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This weekend is July 4th, and while it is a time to celebrate United States Independence Day safely, it is also a time to think about what freedom and freedom mean. The Statue of Liberty was a permanent national symbol to embody this very abstract idea.
"Liberty Enlightening the World" arrived at the port of New York on June 17, 1885 from his trip from France, which was broken down into 350 parts. It was the largest statue of the time and towered over the Statue of Liberty at Brooklyn Bridge and Trinity Church, symbolizing a message that the country is still striving for: freedom for all.
The statue rises 305 feet from its base to the torch and weighs 450,000 pounds. 88 tons of brass were used in its structure. The length of a hand is more than 16 feet, while your index finger measures exactly 8 feet. The colossal statue was a gift from France and an idea by French sculptor Frédéric Auguste Bartholdi to symbolize America's message of war for freedom.
The New Ulm Review in Minnesota reported: "Freedom that illuminates the world!" What an invaluable blessing for personal freedom. It is the shrine where people who are under the heel of tyranny in the older worlds worship with a passion that the Americans can hardly achieve. "
Freedom was still considered a controversial issue in the 19th century. It suggested violence and revolution to many people, but Bartholdi used classic images of a powerful, honorable national authority to overcome ideology.
The colossal statue was and is a symbol of independence for everyone, but it's an ideal that has seemed ironic and unreachable for centuries.
In an early model, Bartholdi showed Lady Liberty, who held broken chains in her hand, and referred to the emancipation of the slaves in 1863. In the final model, however, the chains were replaced by a plaque dated July 4, 1776, referring to the declaration of independence pointed out. Bartholdi then put the broken shackle and chains under Lady Liberty's feet – they are basically impossible for visitors to see in most angles. Although it assigned to the emancipation of slavery in the United States and symbolized an enlightened approach to freedom, the country is still trying to achieve freedom for everything it promotes.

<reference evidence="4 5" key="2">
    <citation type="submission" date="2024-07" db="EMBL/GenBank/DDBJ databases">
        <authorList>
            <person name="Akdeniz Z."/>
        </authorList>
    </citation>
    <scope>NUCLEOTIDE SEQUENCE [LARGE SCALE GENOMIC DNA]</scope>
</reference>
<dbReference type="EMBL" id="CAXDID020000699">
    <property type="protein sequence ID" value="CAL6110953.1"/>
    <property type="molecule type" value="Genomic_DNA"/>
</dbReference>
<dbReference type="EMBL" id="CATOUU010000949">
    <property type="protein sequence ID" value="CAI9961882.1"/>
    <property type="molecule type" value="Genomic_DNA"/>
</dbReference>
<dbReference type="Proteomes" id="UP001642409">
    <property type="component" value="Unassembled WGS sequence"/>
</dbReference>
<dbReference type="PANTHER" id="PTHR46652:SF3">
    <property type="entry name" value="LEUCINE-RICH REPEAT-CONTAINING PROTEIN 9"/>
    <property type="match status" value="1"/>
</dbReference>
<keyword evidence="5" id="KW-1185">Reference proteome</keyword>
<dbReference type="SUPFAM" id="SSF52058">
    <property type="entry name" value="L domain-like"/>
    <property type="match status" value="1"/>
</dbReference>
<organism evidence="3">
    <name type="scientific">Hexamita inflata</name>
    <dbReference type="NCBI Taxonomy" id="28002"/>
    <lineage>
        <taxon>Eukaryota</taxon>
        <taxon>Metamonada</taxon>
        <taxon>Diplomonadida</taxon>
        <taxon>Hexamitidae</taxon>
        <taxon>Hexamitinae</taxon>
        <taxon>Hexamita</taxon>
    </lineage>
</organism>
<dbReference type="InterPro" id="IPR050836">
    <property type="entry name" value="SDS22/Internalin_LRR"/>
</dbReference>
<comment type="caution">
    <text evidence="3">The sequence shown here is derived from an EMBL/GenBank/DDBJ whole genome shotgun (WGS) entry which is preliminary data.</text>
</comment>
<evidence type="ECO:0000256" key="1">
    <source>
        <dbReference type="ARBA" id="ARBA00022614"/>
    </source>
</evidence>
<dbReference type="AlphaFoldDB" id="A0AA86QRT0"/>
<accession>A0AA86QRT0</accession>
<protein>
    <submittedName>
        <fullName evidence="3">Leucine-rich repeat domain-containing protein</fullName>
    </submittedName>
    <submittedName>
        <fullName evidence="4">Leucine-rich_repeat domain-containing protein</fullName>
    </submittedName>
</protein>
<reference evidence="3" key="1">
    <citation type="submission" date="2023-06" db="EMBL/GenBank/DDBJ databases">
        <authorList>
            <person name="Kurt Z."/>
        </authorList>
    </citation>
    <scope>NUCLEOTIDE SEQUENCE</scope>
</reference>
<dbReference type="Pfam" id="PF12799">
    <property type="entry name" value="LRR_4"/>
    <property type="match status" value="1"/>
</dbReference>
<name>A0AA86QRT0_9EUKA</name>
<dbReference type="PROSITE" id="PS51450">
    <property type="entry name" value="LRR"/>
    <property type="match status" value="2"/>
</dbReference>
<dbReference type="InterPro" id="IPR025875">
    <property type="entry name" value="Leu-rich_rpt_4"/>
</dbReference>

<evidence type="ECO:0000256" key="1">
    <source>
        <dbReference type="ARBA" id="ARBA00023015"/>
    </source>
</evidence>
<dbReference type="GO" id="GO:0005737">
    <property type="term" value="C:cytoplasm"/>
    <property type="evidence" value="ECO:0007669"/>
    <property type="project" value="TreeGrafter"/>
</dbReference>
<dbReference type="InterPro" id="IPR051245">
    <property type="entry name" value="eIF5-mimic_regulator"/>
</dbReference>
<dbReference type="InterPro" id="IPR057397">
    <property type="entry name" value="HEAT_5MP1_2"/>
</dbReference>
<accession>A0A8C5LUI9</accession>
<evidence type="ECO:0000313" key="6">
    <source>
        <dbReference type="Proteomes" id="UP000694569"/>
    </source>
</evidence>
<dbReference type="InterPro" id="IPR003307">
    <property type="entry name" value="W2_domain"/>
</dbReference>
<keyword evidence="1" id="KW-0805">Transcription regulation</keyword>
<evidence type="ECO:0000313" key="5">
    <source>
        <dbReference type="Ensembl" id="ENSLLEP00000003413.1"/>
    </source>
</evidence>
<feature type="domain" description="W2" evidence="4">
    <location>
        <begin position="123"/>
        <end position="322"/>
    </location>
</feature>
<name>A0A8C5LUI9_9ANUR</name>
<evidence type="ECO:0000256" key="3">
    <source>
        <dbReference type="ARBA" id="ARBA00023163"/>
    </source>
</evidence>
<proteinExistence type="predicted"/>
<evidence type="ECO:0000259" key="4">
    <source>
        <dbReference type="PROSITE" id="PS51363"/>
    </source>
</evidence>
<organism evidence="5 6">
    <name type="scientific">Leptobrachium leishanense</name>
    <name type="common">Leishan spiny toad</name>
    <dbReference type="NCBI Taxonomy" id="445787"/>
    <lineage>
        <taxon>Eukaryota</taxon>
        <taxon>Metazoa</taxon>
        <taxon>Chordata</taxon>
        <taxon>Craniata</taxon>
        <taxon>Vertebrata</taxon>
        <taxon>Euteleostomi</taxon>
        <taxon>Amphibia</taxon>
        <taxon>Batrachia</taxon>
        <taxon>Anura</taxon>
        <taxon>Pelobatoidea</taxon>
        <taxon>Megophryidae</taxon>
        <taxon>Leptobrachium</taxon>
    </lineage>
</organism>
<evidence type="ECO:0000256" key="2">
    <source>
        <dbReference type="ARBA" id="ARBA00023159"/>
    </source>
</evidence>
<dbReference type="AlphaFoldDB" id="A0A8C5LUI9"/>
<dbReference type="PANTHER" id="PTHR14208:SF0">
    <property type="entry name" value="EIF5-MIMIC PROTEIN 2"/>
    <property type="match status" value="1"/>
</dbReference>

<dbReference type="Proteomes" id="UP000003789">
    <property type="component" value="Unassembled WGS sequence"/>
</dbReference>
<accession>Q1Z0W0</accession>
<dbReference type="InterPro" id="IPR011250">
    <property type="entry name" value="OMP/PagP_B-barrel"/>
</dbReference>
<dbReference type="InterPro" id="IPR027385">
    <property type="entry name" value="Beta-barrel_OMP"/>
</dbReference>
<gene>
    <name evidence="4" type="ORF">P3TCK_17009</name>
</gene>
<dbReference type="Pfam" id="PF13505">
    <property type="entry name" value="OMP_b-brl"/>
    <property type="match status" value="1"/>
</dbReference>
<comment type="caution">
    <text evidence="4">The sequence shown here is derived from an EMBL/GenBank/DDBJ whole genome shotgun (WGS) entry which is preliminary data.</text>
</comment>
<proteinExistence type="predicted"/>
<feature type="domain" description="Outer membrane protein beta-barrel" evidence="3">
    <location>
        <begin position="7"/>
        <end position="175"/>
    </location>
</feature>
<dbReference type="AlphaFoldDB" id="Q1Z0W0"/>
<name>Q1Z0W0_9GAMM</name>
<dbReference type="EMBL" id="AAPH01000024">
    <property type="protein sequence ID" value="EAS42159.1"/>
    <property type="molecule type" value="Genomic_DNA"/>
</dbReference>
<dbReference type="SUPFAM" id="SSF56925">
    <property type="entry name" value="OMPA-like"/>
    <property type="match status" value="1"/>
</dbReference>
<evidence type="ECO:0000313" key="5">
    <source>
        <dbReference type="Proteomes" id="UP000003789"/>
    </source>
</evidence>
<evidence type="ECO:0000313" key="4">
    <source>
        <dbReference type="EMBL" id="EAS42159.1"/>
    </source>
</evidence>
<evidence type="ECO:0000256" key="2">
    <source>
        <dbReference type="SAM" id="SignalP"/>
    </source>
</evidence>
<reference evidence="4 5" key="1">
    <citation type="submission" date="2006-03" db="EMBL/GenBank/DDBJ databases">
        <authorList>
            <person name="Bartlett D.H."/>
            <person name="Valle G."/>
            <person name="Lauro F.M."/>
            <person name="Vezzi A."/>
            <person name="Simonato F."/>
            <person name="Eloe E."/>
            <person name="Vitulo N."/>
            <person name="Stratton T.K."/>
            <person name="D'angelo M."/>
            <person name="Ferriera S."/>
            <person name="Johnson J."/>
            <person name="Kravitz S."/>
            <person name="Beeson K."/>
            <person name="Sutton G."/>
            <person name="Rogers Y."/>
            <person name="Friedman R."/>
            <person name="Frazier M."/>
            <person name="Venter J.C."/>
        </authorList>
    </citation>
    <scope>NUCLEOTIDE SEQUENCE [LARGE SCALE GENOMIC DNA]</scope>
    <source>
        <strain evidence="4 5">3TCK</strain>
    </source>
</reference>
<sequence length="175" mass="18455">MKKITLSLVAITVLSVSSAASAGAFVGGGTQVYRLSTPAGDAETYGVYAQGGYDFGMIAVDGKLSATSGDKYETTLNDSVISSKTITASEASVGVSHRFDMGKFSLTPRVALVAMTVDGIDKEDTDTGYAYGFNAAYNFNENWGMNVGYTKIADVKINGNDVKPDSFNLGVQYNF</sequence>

Scroll down to see how the Statue of Liberty was built and built.
A model of the head of the Statue of Liberty, exhibited in the garden of the Champ de Mars at the Paris World's Fair in 1878. Construction of the project began in 1876, but the head was issued to raise funds to complete the project for the Lady Liberty building.Hulton-Deutsch Collection / CORBIS / Corbis / Getty Images
Artisans in Bartholdi's Paris warehouse built a full-size model of the left hand of the Statue of Liberty in 1882. Library of Congress / Corbis / VCG / Getty Images
A view of the base of the Statue of Liberty during its construction in Paris before it traveled to the United States, around 1883. The entire statue was completed and assembled in Paris between 1881 and 1884. Hulton Archive / Getty Images
View of the Statue of Liberty, surrounded by scaffolding during construction, from Rue de Chazelles in Paris, around 1884. Paul-Joseph-Victor Dargand / Frederic Lewis – Getty Images
The feet of the Statue of Liberty arrive on Bedloe's Island in 1885. The island was renamed Liberty Island in 1956. Universal History Archive / Universal Images Group via Getty Images
Construction on the base of the Statue of Liberty on Bedloe's Island. The United States was responsible for the construction and funding of the 89-foot stone base, while France focused on the statue itself and its transportation. Joseph Pulitzer, editor of The World in New York City, played an important role in convincing the American public to contribute to the project. National Park Service
During the inauguration of the statue on October 28, 1886, the Statue of Liberty was partially clouded by smoke from military and naval salutes. Library of Congress
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